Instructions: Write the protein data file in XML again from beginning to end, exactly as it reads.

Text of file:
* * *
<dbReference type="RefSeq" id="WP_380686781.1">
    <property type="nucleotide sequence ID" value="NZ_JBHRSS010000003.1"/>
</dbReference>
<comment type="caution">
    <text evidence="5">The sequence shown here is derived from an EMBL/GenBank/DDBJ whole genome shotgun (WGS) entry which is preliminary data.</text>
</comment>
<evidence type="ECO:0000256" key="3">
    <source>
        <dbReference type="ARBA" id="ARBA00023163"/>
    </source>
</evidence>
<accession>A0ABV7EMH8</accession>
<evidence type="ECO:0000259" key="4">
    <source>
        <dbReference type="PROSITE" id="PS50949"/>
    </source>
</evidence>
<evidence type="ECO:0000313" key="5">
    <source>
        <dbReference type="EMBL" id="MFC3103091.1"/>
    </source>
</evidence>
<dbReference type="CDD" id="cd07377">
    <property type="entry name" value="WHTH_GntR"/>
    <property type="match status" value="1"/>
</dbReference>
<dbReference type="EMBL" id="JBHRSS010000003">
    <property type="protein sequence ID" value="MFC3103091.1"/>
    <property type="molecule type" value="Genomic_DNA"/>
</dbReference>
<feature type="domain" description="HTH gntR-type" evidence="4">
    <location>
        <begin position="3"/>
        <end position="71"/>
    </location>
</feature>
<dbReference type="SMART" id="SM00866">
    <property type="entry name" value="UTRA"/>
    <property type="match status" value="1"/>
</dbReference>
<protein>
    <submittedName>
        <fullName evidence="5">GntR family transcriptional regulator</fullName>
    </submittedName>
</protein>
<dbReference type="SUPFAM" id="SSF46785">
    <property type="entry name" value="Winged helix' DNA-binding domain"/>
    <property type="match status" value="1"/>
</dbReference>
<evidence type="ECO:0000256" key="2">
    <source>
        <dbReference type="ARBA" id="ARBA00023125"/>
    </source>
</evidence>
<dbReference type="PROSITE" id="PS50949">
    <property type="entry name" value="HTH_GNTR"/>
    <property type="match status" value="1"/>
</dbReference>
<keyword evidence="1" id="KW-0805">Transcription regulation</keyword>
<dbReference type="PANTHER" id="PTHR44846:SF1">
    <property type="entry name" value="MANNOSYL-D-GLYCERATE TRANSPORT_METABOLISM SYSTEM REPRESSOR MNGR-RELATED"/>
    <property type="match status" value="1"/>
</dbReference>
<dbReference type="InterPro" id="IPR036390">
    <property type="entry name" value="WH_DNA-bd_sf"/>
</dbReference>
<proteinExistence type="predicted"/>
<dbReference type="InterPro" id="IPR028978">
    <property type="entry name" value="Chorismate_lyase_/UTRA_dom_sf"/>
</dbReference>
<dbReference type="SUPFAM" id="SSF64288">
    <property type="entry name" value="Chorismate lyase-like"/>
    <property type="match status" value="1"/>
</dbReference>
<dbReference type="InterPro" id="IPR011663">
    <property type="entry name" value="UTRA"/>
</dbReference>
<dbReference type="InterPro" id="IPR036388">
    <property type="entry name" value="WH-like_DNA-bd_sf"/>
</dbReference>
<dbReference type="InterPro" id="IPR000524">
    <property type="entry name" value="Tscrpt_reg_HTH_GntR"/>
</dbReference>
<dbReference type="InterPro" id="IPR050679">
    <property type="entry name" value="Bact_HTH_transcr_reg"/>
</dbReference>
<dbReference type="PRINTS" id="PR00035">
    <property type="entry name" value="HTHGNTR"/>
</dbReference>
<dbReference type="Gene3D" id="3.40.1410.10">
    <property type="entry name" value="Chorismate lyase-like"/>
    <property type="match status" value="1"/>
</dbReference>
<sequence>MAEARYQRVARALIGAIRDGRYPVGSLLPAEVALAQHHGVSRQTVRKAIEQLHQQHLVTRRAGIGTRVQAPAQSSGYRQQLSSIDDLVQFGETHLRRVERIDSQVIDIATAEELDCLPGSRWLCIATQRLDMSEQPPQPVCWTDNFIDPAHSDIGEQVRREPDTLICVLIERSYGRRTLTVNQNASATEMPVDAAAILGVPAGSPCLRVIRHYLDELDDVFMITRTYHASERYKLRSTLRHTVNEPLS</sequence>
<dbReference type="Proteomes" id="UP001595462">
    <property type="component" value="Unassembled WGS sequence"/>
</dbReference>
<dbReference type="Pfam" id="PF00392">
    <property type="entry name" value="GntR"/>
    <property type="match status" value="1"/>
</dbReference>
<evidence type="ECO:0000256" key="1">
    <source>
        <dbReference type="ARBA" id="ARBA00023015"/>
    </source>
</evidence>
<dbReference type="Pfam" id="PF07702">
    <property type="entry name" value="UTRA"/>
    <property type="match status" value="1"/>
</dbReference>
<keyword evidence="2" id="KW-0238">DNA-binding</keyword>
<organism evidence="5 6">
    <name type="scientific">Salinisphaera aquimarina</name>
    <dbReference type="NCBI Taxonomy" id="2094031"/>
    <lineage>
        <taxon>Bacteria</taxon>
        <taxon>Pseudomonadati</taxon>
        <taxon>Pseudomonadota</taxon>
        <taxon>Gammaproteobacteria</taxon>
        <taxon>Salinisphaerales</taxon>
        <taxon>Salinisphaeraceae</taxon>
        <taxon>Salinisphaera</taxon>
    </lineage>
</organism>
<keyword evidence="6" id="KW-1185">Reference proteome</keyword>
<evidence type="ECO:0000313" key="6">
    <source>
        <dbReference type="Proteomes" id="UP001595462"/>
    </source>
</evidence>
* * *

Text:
<dbReference type="RefSeq" id="WP_380686781.1">
    <property type="nucleotide sequence ID" value="NZ_JBHRSS010000003.1"/>
</dbReference>
<comment type="caution">
    <text evidence="5">The sequence shown here is derived from an EMBL/GenBank/DDBJ whole genome shotgun (WGS) entry which is preliminary data.</text>
</comment>
<evidence type="ECO:0000256" key="3">
    <source>
        <dbReference type="ARBA" id="ARBA00023163"/>
    </source>
</evidence>
<accession>A0ABV7EMH8</accession>
<evidence type="ECO:0000259" key="4">
    <source>
        <dbReference type="PROSITE" id="PS50949"/>
    </source>
</evidence>
<evidence type="ECO:0000313" key="5">
    <source>
        <dbReference type="EMBL" id="MFC3103091.1"/>
    </source>
</evidence>
<dbReference type="CDD" id="cd07377">
    <property type="entry name" value="WHTH_GntR"/>
    <property type="match status" value="1"/>
</dbReference>
<dbReference type="EMBL" id="JBHRSS010000003">
    <property type="protein sequence ID" value="MFC3103091.1"/>
    <property type="molecule type" value="Genomic_DNA"/>
</dbReference>
<feature type="domain" description="HTH gntR-type" evidence="4">
    <location>
        <begin position="3"/>
        <end position="71"/>
    </location>
</feature>
<dbReference type="SMART" id="SM00866">
    <property type="entry name" value="UTRA"/>
    <property type="match status" value="1"/>
</dbReference>
<protein>
    <submittedName>
        <fullName evidence="5">GntR family transcriptional regulator</fullName>
    </submittedName>
</protein>
<dbReference type="SUPFAM" id="SSF46785">
    <property type="entry name" value="Winged helix' DNA-binding domain"/>
    <property type="match status" value="1"/>
</dbReference>
<evidence type="ECO:0000256" key="2">
    <source>
        <dbReference type="ARBA" id="ARBA00023125"/>
    </source>
</evidence>
<dbReference type="PROSITE" id="PS50949">
    <property type="entry name" value="HTH_GNTR"/>
    <property type="match status" value="1"/>
</dbReference>
<keyword evidence="1" id="KW-0805">Transcription regulation</keyword>
<dbReference type="PANTHER" id="PTHR44846:SF1">
    <property type="entry name" value="MANNOSYL-D-GLYCERATE TRANSPORT_METABOLISM SYSTEM REPRESSOR MNGR-RELATED"/>
    <property type="match status" value="1"/>
</dbReference>
<dbReference type="InterPro" id="IPR036390">
    <property type="entry name" value="WH_DNA-bd_sf"/>
</dbReference>
<proteinExistence type="predicted"/>
<dbReference type="InterPro" id="IPR028978">
    <property type="entry name" value="Chorismate_lyase_/UTRA_dom_sf"/>
</dbReference>
<dbReference type="SUPFAM" id="SSF64288">
    <property type="entry name" value="Chorismate lyase-like"/>
    <property type="match status" value="1"/>
</dbReference>
<dbReference type="InterPro" id="IPR011663">
    <property type="entry name" value="UTRA"/>
</dbReference>
<dbReference type="InterPro" id="IPR036388">
    <property type="entry name" value="WH-like_DNA-bd_sf"/>
</dbReference>
<dbReference type="InterPro" id="IPR000524">
    <property type="entry name" value="Tscrpt_reg_HTH_GntR"/>
</dbReference>
<dbReference type="InterPro" id="IPR050679">
    <property type="entry name" value="Bact_HTH_transcr_reg"/>
</dbReference>
<dbReference type="PRINTS" id="PR00035">
    <property type="entry name" value="HTHGNTR"/>
</dbReference>
<dbReference type="Gene3D" id="3.40.1410.10">
    <property type="entry name" value="Chorismate lyase-like"/>
    <property type="match status" value="1"/>
</dbReference>
<sequence>MAEARYQRVARALIGAIRDGRYPVGSLLPAEVALAQHHGVSRQTVRKAIEQLHQQHLVTRRAGIGTRVQAPAQSSGYRQQLSSIDDLVQFGETHLRRVERIDSQVIDIATAEELDCLPGSRWLCIATQRLDMSEQPPQPVCWTDNFIDPAHSDIGEQVRREPDTLICVLIERSYGRRTLTVNQNASATEMPVDAAAILGVPAGSPCLRVIRHYLDELDDVFMITRTYHASERYKLRSTLRHTVNEPLS</sequence>
<dbReference type="Proteomes" id="UP001595462">
    <property type="component" value="Unassembled WGS sequence"/>
</dbReference>
<dbReference type="Pfam" id="PF00392">
    <property type="entry name" value="GntR"/>
    <property type="match status" value="1"/>
</dbReference>
<evidence type="ECO:0000256" key="1">
    <source>
        <dbReference type="ARBA" id="ARBA00023015"/>
    </source>
</evidence>
<dbReference type="Pfam" id="PF07702">
    <property type="entry name" value="UTRA"/>
    <property type="match status" value="1"/>
</dbReference>
<keyword evidence="2" id="KW-0238">DNA-binding</keyword>
<organism evidence="5 6">
    <name type="scientific">Salinisphaera aquimarina</name>
    <dbReference type="NCBI Taxonomy" id="2094031"/>
    <lineage>
        <taxon>Bacteria</taxon>
        <taxon>Pseudomonadati</taxon>
        <taxon>Pseudomonadota</taxon>
        <taxon>Gammaproteobacteria</taxon>
        <taxon>Salinisphaerales</taxon>
        <taxon>Salinisphaeraceae</taxon>
        <taxon>Salinisphaera</taxon>
    </lineage>
</organism>
<keyword evidence="6" id="KW-1185">Reference proteome</keyword>
<evidence type="ECO:0000313" key="6">
    <source>
        <dbReference type="Proteomes" id="UP001595462"/>
    </source>
</evidence>